Cadres for Canadian Renewal
Mark Wegierski, on an under-estimated element in politics
Whether one calls them infrastructures or “cadres”, conservatives in Canada today are greatly in need of them. A truly consummate politician is able to utilize the self-interest of disparate groupings to work towards some common goal that only he or she has in mind. This process is exemplified by Pierre Elliott Trudeau, the Liberal Prime Minister of Canada from 1968-1984 (except for nine months in 1979-1980). Trudeau’s ability to turn both French- and English-speaking Canada to his own ends, with both parts of the country thinking they were pursuing their own self-interest, is the mark of an effective political figure.
Indeed, one of the most important elements in politics is the harnessing of the energies of others to consciously or unconsciously, willingly or inadvertently, work for your own goals. Cadres, broadly defined, are a key to history. Certainly, in the Twentieth Century, the exercise of social, political, and cultural power by various “cadres”, whether left-liberal, Leninist, fascist, nationalist, or theocratic (in Iran, for example) has had an enormous impact.
But is it the leader who leads, or rather the “cadres” which implement the program that are more important? And have we reached a point in Canada today where, from the standpoint of a traditional vision of life, it deserves to fail? It has been suggested that some kind of “provincialization” or “regionalization” might restore some degree of balance in the Canadian polity. Perhaps Quebec, Ontario, Western Canada, and the Atlantic provinces, while pursuing mostly their own objectives, might find it in their interests to undertake some kind of “re-Confederation.” What might flow from that is a re-balancing, in many parts of the new Canadian polity, between Left and Right. So while the Liberal Party and the socialist New Democratic Party would gain strength in Alberta, the Progressive Conservative party would make gains in Ontario, and the centre-right Coalition Avenir Quebec would increase its popularity in Quebec.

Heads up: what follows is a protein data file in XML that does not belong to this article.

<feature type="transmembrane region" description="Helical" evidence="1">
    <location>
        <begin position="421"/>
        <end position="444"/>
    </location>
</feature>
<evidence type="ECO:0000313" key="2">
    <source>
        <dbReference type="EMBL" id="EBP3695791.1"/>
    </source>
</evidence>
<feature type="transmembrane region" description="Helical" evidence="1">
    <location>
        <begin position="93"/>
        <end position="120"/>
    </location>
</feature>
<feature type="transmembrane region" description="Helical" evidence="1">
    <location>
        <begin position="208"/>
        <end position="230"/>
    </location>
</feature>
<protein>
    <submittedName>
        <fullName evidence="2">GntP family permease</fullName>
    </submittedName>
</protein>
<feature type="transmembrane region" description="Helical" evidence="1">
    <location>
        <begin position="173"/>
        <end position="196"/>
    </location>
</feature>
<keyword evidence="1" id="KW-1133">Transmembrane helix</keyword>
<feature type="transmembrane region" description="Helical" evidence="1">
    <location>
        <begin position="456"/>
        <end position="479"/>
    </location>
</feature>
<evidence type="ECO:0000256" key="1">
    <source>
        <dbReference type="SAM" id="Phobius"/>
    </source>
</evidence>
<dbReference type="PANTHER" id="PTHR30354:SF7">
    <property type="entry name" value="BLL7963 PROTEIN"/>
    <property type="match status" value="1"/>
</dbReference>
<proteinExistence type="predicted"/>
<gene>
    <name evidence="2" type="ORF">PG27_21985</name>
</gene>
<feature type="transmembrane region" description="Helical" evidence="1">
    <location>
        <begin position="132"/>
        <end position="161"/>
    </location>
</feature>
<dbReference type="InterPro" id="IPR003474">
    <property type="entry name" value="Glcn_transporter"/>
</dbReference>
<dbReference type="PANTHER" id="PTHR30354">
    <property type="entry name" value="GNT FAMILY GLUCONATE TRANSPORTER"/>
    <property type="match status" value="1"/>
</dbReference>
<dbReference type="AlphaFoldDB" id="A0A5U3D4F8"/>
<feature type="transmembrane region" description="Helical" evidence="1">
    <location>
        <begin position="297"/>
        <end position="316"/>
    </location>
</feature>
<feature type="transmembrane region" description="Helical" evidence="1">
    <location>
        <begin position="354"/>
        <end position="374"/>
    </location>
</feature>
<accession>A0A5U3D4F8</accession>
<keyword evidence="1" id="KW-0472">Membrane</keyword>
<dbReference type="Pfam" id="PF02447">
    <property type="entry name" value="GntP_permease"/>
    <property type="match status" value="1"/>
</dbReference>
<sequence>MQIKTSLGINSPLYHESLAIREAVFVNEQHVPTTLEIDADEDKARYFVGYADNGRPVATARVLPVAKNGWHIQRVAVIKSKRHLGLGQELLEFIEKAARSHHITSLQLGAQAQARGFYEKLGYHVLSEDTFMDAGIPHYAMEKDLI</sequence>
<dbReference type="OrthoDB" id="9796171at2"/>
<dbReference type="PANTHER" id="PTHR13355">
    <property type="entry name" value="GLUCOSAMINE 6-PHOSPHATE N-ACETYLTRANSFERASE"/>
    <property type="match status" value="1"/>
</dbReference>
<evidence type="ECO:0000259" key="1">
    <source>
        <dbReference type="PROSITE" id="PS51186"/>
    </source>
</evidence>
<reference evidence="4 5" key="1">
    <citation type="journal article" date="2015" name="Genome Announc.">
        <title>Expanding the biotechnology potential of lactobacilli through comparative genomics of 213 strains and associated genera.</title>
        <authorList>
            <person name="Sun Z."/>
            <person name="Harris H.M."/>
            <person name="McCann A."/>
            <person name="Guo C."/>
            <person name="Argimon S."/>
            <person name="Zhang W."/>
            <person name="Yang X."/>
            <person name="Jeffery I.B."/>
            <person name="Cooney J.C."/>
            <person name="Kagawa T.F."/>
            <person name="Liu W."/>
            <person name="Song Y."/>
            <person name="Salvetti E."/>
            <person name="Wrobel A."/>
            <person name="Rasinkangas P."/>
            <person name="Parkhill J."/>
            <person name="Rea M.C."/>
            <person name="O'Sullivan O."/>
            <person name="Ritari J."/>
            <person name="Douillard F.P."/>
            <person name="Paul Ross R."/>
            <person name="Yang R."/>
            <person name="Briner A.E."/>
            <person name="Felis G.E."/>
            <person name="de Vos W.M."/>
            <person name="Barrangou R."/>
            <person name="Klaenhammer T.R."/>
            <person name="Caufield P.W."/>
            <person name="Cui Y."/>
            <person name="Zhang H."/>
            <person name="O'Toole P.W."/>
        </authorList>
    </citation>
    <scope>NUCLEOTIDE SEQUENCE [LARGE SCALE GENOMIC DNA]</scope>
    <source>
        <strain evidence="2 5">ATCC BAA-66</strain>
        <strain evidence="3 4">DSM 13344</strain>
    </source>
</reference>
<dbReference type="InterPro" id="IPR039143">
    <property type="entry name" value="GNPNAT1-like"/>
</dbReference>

Liberal Prime Minister Lester B. Pearson (1963-1968) began the creation of the New Canada; Liberal Pierre Elliott Trudeau (1968-1984, except for nine months in 1979-1980), was its main architect; Progressive Conservative Brian Mulroney (1984-1993), mostly followed in Trudeau’s footsteps; while Liberal Prime Minister Jean Chretien (1993-2003) was a close associate of Trudeau. These have probably been the four individuals most responsible for creating current-day Canada. The response of Stephen Harper, the Conservative Prime Minister of Canada from 2006 to 2015, to the massive tides of transformational change that have overwhelmed Canada since the 1960s was feeble. And now the election of Liberal Justin Trudeau (son of Pierre) is likely to inaugurate another massive wave of “progressive” change.
All this is akin to demolishing a solidly-built, longstanding, traditional neighborhood, and replacing it with modern, gleaming skyscrapers, condo-towers, and ugly housing projects. Canada’s British past has been thoroughly repudiated, and, to cite one major example, the country’s armed forces and military traditions (a common locus for national pride) undermined through punitive budget cuts, the “unification” of the services, and the imposition of “politically correct” agenda. Another example is the annihilation of “Tory Toronto” through mass, dissimilar immigration and cultural fragmentation. Toronto was given that nickname because (before the 1960s) it was conservative and British-focussed. A third example is the “judicial activism” driven by ultra-expansive definitions of the Charter of Rights and Freedoms (1982). The bringing of that document into the Canadian constitutional system has been characterized as the equivalent of a coup d’état. A fourth example is the massive reconfiguration of the education systems in most provinces to serve multifarious emanations of “political correctness.” (In the Canadian constitutional system, education is the responsibility of the provinces.)
Current-day Canada, a consumptionist welfare-state, has used up vast resources to little or no good effect and with obvious detriment to social cohesion. Hopefully, new arrangements focusing on “de-centralization” and “regionalization’, conducive to a more authentic social and political existence, can be reached before Canada descends into cultural oblivion.
Mark Wegierski is a Toronto-based writer and researcher